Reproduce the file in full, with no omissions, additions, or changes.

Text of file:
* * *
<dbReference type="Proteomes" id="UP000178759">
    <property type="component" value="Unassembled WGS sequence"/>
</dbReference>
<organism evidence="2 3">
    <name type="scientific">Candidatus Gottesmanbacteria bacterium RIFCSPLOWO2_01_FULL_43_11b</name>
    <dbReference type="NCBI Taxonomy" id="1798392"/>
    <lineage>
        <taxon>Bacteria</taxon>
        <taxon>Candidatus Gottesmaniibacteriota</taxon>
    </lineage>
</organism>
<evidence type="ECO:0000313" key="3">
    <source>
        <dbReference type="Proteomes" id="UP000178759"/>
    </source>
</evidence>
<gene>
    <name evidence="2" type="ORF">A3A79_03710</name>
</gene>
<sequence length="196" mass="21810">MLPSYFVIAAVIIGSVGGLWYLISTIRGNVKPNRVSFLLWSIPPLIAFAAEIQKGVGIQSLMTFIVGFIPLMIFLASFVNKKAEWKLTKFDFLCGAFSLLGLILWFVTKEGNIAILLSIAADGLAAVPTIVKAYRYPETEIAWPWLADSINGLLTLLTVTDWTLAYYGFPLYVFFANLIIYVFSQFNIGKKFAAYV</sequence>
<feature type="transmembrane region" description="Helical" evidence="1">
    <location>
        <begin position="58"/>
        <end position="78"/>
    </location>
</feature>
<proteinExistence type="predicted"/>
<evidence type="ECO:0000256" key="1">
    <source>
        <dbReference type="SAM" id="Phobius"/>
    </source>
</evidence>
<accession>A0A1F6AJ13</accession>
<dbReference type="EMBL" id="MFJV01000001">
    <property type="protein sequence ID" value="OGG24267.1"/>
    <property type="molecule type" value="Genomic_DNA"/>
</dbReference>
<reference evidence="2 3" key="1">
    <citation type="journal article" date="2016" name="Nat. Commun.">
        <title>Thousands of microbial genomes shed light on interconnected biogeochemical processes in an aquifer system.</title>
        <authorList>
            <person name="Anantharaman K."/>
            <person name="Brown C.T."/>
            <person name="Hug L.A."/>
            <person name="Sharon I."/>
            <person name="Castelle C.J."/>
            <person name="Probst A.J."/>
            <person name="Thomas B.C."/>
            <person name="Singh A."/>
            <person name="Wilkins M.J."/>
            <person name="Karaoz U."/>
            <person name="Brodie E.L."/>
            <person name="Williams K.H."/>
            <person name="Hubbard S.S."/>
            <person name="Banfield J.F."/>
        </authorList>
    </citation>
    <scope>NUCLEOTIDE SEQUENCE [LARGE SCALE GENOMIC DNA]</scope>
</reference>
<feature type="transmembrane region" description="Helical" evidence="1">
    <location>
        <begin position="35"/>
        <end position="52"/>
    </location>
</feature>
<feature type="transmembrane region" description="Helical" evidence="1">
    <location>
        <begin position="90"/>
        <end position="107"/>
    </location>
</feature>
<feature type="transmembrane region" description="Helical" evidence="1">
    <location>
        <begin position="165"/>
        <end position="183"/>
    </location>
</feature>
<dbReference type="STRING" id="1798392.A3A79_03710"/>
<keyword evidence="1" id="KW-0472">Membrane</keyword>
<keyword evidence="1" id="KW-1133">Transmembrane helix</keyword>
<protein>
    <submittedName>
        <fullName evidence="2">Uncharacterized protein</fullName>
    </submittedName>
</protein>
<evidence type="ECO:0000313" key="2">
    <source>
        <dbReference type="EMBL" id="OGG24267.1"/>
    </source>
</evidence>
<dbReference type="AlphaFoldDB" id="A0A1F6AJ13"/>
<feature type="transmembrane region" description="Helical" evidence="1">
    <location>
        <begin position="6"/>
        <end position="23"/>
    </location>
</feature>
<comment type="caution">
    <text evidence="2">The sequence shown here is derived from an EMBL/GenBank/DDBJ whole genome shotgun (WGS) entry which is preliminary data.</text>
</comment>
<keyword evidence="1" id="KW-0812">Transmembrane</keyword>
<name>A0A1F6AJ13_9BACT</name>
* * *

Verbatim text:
<dbReference type="Proteomes" id="UP000178759">
    <property type="component" value="Unassembled WGS sequence"/>
</dbReference>
<organism evidence="2 3">
    <name type="scientific">Candidatus Gottesmanbacteria bacterium RIFCSPLOWO2_01_FULL_43_11b</name>
    <dbReference type="NCBI Taxonomy" id="1798392"/>
    <lineage>
        <taxon>Bacteria</taxon>
        <taxon>Candidatus Gottesmaniibacteriota</taxon>
    </lineage>
</organism>
<evidence type="ECO:0000313" key="3">
    <source>
        <dbReference type="Proteomes" id="UP000178759"/>
    </source>
</evidence>
<gene>
    <name evidence="2" type="ORF">A3A79_03710</name>
</gene>
<sequence length="196" mass="21810">MLPSYFVIAAVIIGSVGGLWYLISTIRGNVKPNRVSFLLWSIPPLIAFAAEIQKGVGIQSLMTFIVGFIPLMIFLASFVNKKAEWKLTKFDFLCGAFSLLGLILWFVTKEGNIAILLSIAADGLAAVPTIVKAYRYPETEIAWPWLADSINGLLTLLTVTDWTLAYYGFPLYVFFANLIIYVFSQFNIGKKFAAYV</sequence>
<feature type="transmembrane region" description="Helical" evidence="1">
    <location>
        <begin position="58"/>
        <end position="78"/>
    </location>
</feature>
<proteinExistence type="predicted"/>
<evidence type="ECO:0000256" key="1">
    <source>
        <dbReference type="SAM" id="Phobius"/>
    </source>
</evidence>
<accession>A0A1F6AJ13</accession>
<dbReference type="EMBL" id="MFJV01000001">
    <property type="protein sequence ID" value="OGG24267.1"/>
    <property type="molecule type" value="Genomic_DNA"/>
</dbReference>
<reference evidence="2 3" key="1">
    <citation type="journal article" date="2016" name="Nat. Commun.">
        <title>Thousands of microbial genomes shed light on interconnected biogeochemical processes in an aquifer system.</title>
        <authorList>
            <person name="Anantharaman K."/>
            <person name="Brown C.T."/>
            <person name="Hug L.A."/>
            <person name="Sharon I."/>
            <person name="Castelle C.J."/>
            <person name="Probst A.J."/>
            <person name="Thomas B.C."/>
            <person name="Singh A."/>
            <person name="Wilkins M.J."/>
            <person name="Karaoz U."/>
            <person name="Brodie E.L."/>
            <person name="Williams K.H."/>
            <person name="Hubbard S.S."/>
            <person name="Banfield J.F."/>
        </authorList>
    </citation>
    <scope>NUCLEOTIDE SEQUENCE [LARGE SCALE GENOMIC DNA]</scope>
</reference>
<feature type="transmembrane region" description="Helical" evidence="1">
    <location>
        <begin position="35"/>
        <end position="52"/>
    </location>
</feature>
<feature type="transmembrane region" description="Helical" evidence="1">
    <location>
        <begin position="90"/>
        <end position="107"/>
    </location>
</feature>
<feature type="transmembrane region" description="Helical" evidence="1">
    <location>
        <begin position="165"/>
        <end position="183"/>
    </location>
</feature>
<dbReference type="STRING" id="1798392.A3A79_03710"/>
<keyword evidence="1" id="KW-0472">Membrane</keyword>
<keyword evidence="1" id="KW-1133">Transmembrane helix</keyword>
<protein>
    <submittedName>
        <fullName evidence="2">Uncharacterized protein</fullName>
    </submittedName>
</protein>
<evidence type="ECO:0000313" key="2">
    <source>
        <dbReference type="EMBL" id="OGG24267.1"/>
    </source>
</evidence>
<dbReference type="AlphaFoldDB" id="A0A1F6AJ13"/>
<feature type="transmembrane region" description="Helical" evidence="1">
    <location>
        <begin position="6"/>
        <end position="23"/>
    </location>
</feature>
<comment type="caution">
    <text evidence="2">The sequence shown here is derived from an EMBL/GenBank/DDBJ whole genome shotgun (WGS) entry which is preliminary data.</text>
</comment>
<keyword evidence="1" id="KW-0812">Transmembrane</keyword>
<name>A0A1F6AJ13_9BACT</name>